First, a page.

Sharp Kan lemma. Let $\mathsf{B} \stackrel{f}{\leftarrow} \mathsf{A} \stackrel{g}{\to} \mathsf{C}$ be a span where $\mathsf{B}(f-,b)$ is a is small presheaf for every $b \in \mathsf{B}$ and $\mathsf{C}$ is (small) cocomplete. Then the left Kan extension $\mathsf{lan}_f g$ exists.

Indeed this lemma allows $\mathsf{A}$ to be large, but we must pay a tribute to its presheaf category: $f$ needs to be somehow locally small (with respect to the size of $\mathsf{C}$).

Kan lemma Fortissimo. Let $ \mathsf{A} \stackrel{f}{\to} \mathsf{B} $ be a functor. The following are equivalent:

  • for every $g :\mathsf{A} \to \mathsf{C}$ where $\mathsf{C}$ is a small-cocomplete category, $\mathsf{lan}_f g$ exists.
  • $\mathsf{lan}_f y$ exists, where $y$ is the Yoneda embedding in the category of small presheaves $y: \mathsf{A} \to \mathcal{P}(\mathsf{A})$.
  • $\mathsf{B}(f-,b)$ is a is small presheaf for every $b \in \mathsf{B}$.

Even unconsciously, the previous discussion is one of the reasons of the popularity of locally presentable categories. Indeed, having a dense generator is a good compromise between generality and tameness. As an evidence of this, in the context of accessible categories the sharp Kan lemma can be simplified.

Tame Kan lemma. Let $\mathsf{B} \stackrel{f}{\leftarrow} \mathsf{A} \stackrel{g}{\to} \mathsf{C}$ be a span of accessible categories, where $f$ is an accessible functor and $\mathsf{C}$ is (small) cocomplete. Then the left Kan extension $\mathsf{lan}_f g$ exists (and is accessible).

Warning. The proof of the previous lemma is based on the density (as opposed to codensity) of $\lambda$-presentable objects in an accessible category. Thus the lemma is not valid for the right Kan extension.

References for Sharp. I am not aware of a reference for this result. It can follow from a careful analysis of Prop. A.7 in my paper Codensity: Isbell duality, pro-objects, compactness and accessibility. The structure of the proof remains the same, presheaves must be replaced by small presheaves.

References for Tame. This is an exercise, it can follow directly from the sharp Kan lemma, but it's enough to properly combine the usual Kan lemma, Prop A.1&2 of the above-mentioned paper, and the fact that accessible functors have arity.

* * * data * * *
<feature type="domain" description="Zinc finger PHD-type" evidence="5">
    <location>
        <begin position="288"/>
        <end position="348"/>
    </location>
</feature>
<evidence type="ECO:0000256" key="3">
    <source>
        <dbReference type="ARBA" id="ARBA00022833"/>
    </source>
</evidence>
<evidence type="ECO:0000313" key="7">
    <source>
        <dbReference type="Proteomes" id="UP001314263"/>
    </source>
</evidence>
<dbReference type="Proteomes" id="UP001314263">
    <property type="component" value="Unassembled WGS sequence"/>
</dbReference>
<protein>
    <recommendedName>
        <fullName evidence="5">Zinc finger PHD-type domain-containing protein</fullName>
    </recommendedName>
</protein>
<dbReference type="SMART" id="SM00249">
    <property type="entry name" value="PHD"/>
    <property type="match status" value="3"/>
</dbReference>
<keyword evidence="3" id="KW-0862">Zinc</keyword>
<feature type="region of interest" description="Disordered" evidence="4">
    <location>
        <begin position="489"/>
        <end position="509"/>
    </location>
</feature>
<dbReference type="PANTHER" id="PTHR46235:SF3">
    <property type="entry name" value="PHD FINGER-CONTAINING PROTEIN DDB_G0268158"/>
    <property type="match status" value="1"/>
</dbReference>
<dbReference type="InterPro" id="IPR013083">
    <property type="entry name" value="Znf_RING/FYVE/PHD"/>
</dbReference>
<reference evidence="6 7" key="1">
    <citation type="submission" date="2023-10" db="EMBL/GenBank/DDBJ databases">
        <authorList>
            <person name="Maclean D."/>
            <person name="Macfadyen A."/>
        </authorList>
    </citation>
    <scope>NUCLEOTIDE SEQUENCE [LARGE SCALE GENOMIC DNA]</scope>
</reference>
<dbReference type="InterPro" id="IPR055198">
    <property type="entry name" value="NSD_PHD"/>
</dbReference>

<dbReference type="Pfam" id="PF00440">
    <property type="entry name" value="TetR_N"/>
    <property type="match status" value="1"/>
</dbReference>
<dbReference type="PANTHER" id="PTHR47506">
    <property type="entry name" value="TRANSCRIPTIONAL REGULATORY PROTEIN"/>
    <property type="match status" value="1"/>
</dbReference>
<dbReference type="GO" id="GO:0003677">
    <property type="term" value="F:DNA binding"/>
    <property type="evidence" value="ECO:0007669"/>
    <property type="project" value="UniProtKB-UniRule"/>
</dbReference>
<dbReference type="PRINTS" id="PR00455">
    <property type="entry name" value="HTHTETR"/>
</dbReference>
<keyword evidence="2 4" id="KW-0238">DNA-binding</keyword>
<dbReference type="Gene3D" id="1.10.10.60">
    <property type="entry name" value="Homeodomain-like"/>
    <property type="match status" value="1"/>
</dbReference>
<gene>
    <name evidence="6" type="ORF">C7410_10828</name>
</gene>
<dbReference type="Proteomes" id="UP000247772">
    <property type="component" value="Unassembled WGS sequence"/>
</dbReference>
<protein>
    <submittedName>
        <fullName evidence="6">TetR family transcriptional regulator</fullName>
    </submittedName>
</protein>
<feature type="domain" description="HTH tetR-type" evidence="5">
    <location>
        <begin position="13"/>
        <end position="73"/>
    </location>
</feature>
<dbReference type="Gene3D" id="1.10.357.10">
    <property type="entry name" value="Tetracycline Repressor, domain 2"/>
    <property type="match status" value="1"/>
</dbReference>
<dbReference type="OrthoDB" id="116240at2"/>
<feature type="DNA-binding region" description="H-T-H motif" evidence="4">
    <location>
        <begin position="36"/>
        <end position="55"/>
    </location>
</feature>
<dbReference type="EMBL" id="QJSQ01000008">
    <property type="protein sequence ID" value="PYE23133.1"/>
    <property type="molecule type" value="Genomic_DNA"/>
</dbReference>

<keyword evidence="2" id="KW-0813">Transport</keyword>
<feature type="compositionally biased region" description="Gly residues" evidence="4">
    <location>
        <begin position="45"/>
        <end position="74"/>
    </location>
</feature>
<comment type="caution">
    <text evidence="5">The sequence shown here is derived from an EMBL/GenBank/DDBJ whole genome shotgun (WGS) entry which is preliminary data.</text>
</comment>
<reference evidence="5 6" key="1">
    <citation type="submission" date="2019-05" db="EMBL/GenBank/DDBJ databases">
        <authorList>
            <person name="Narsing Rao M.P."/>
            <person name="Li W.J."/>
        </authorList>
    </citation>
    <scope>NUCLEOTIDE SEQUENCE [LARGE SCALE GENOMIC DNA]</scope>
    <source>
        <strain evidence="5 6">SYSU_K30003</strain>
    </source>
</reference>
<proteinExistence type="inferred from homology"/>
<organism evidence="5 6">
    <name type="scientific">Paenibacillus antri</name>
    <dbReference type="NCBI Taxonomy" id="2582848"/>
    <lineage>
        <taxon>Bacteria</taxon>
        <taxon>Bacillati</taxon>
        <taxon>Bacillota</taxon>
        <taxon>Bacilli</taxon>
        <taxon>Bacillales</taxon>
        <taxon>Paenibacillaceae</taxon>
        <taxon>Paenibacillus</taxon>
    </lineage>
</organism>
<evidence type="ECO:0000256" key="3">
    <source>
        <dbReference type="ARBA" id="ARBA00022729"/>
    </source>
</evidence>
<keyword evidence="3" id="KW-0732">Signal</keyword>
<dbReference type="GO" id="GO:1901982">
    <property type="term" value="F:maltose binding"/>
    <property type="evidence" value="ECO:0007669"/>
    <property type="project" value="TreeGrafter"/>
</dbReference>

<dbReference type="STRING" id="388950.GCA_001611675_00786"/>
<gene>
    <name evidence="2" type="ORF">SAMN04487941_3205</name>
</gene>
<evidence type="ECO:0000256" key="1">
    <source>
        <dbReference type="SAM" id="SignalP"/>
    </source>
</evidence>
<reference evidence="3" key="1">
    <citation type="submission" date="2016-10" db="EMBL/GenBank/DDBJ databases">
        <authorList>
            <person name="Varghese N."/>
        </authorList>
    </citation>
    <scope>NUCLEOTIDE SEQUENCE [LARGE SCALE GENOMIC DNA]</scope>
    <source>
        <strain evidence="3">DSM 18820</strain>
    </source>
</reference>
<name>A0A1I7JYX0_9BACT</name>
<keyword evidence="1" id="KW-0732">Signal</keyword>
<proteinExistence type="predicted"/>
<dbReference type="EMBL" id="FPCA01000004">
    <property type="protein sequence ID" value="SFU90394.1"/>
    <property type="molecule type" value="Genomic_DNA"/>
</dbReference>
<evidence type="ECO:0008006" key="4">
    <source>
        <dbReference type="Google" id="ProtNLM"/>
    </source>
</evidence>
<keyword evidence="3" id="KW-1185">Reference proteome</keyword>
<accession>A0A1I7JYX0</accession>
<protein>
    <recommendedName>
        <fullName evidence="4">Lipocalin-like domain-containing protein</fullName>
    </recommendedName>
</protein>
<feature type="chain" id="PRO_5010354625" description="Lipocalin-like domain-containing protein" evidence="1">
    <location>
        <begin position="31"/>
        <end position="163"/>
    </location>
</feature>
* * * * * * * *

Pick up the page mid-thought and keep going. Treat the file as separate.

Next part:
This answer is connected to this other.

  • 2
    $\begingroup$ This is such a good answer! $\endgroup$ Jul 20, 2020 at 10:41
  • $\begingroup$ Thanks, @HarryGindi! :) $\endgroup$ Jul 20, 2020 at 10:43
  • $\begingroup$ This is a good answer, but I feel it would be even better with a very concrete example. The one I had in mind was actually given by David Roberts in his answer, so that's a good complement $\endgroup$ Jul 21, 2020 at 12:51
  • $\begingroup$ @MaximeRamzi thanks! :-) $\endgroup$
    – David Roberts
    Jul 24, 2020 at 0:32
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    $\begingroup$ Re: my paper with Forster and Lewicki, I think I speak for my co-authors as well when I say that as a cheat goes, an NF-like universe isn't a very good cheat (and was never really meant to be; it was more a route to get at what kind of beast NF is). All of your usual size problems end up turning into $T$-functor problems, which are usually even more opaque. As an aside, I'm surprised our paper made anyone's radar! $\endgroup$ Nov 3, 2020 at 14:24

Here's an example that links more to mathematical practice outside category theory proper. Recall that for a small site $(C,J)$, where I take $J$ to be a Grothendieck pretopology on the small category $C$, any presheaf $C^{op} \to \mathbf{Set}$ has a sheafification, and this extends to give us a functor $[C^{op},\mathbf{Set}] \to Sh(C,J)$ from presheaves to sheaves, left adjoint to the inclusion. Sheafification can be described as two applications of the Grothendieck plus construction, which is a colimit indexed by a set of covering sieves.

Now we can also talk about large sites, and at least talk about individual (pre)sheaves even when we cannot form the categories of them (say because, like the Stacks project, we do not wish to use universes, or whatever). There is then a real obstruction to forming the sheafification. Famously the category of schemes (over a base scheme, if desired) with the fpqc (pre)topology has presheaves on it that don't admit a sheafification (see tag 0BBK). What is happening here is that the condition WISC (Weakly Initial Set of Covers) is violated. This condition says that for any object, there is a set of covering families such that every covering family is refined by one in that set. This allows the construction of the colimit in the plus construction, and can be also seen as a kind of solution set condition for the construction of the left adjoint to the inclusion of sheaves into presheaves. So in a sense, this is a special case of Ivan's answer.

Large sites are not all that uncommon in practice, even if they are glossed over. Ignoring essentially small examples (like that of the category of finite-dimensional manifolds), then the category of all topological spaces (or CGWH spaces, even) with the open cover topology is large but satisfies WISC; same for the category of schemes (or the relative case) with pretty much any topology coarser than fpqc; same for any category of infinite-dimensional smooth manifolds (again with the open cover topology). Thus this condition WISC is very natural from both a category-theoretic point of view, and also from a sheaf-theoretic or even geometric viewpoint, being satisfied very often, but not always. From a set theoretic point of view (considering forcing as being an instance of forming sheaf toposes), it's actually quite hard to make it fail, and one cannot to that without proper class forcing (or the analogous thing in a topos-theoretic approach).